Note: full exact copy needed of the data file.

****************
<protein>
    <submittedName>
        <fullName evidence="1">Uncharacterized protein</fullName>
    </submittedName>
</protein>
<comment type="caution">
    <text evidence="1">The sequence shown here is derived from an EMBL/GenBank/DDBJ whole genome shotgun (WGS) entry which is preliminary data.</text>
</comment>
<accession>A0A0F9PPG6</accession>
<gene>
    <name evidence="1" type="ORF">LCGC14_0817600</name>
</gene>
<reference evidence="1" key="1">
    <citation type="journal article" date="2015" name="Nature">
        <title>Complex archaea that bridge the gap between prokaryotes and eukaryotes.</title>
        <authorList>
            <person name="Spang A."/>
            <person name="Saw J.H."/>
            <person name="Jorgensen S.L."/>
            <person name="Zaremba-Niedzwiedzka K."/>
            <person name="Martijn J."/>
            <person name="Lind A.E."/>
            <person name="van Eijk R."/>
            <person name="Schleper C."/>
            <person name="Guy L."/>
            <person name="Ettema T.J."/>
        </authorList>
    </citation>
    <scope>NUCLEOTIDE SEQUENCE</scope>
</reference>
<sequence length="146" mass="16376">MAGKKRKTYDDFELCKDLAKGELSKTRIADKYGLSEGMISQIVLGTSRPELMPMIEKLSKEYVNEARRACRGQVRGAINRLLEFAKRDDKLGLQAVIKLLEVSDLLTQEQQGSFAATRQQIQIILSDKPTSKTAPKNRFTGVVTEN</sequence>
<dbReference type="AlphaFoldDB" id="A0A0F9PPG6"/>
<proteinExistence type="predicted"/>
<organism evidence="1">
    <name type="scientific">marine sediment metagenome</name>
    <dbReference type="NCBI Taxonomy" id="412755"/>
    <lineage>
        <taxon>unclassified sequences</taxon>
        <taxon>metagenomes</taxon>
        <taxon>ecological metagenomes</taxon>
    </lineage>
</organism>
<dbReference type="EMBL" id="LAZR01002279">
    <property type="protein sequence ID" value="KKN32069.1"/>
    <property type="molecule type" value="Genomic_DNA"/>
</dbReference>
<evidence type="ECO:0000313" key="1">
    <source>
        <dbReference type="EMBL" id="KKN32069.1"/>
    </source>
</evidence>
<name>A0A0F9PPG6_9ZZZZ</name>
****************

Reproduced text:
<protein>
    <submittedName>
        <fullName evidence="1">Uncharacterized protein</fullName>
    </submittedName>
</protein>
<comment type="caution">
    <text evidence="1">The sequence shown here is derived from an EMBL/GenBank/DDBJ whole genome shotgun (WGS) entry which is preliminary data.</text>
</comment>
<accession>A0A0F9PPG6</accession>
<gene>
    <name evidence="1" type="ORF">LCGC14_0817600</name>
</gene>
<reference evidence="1" key="1">
    <citation type="journal article" date="2015" name="Nature">
        <title>Complex archaea that bridge the gap between prokaryotes and eukaryotes.</title>
        <authorList>
            <person name="Spang A."/>
            <person name="Saw J.H."/>
            <person name="Jorgensen S.L."/>
            <person name="Zaremba-Niedzwiedzka K."/>
            <person name="Martijn J."/>
            <person name="Lind A.E."/>
            <person name="van Eijk R."/>
            <person name="Schleper C."/>
            <person name="Guy L."/>
            <person name="Ettema T.J."/>
        </authorList>
    </citation>
    <scope>NUCLEOTIDE SEQUENCE</scope>
</reference>
<sequence length="146" mass="16376">MAGKKRKTYDDFELCKDLAKGELSKTRIADKYGLSEGMISQIVLGTSRPELMPMIEKLSKEYVNEARRACRGQVRGAINRLLEFAKRDDKLGLQAVIKLLEVSDLLTQEQQGSFAATRQQIQIILSDKPTSKTAPKNRFTGVVTEN</sequence>
<dbReference type="AlphaFoldDB" id="A0A0F9PPG6"/>
<proteinExistence type="predicted"/>
<organism evidence="1">
    <name type="scientific">marine sediment metagenome</name>
    <dbReference type="NCBI Taxonomy" id="412755"/>
    <lineage>
        <taxon>unclassified sequences</taxon>
        <taxon>metagenomes</taxon>
        <taxon>ecological metagenomes</taxon>
    </lineage>
</organism>
<dbReference type="EMBL" id="LAZR01002279">
    <property type="protein sequence ID" value="KKN32069.1"/>
    <property type="molecule type" value="Genomic_DNA"/>
</dbReference>
<evidence type="ECO:0000313" key="1">
    <source>
        <dbReference type="EMBL" id="KKN32069.1"/>
    </source>
</evidence>
<name>A0A0F9PPG6_9ZZZZ</name>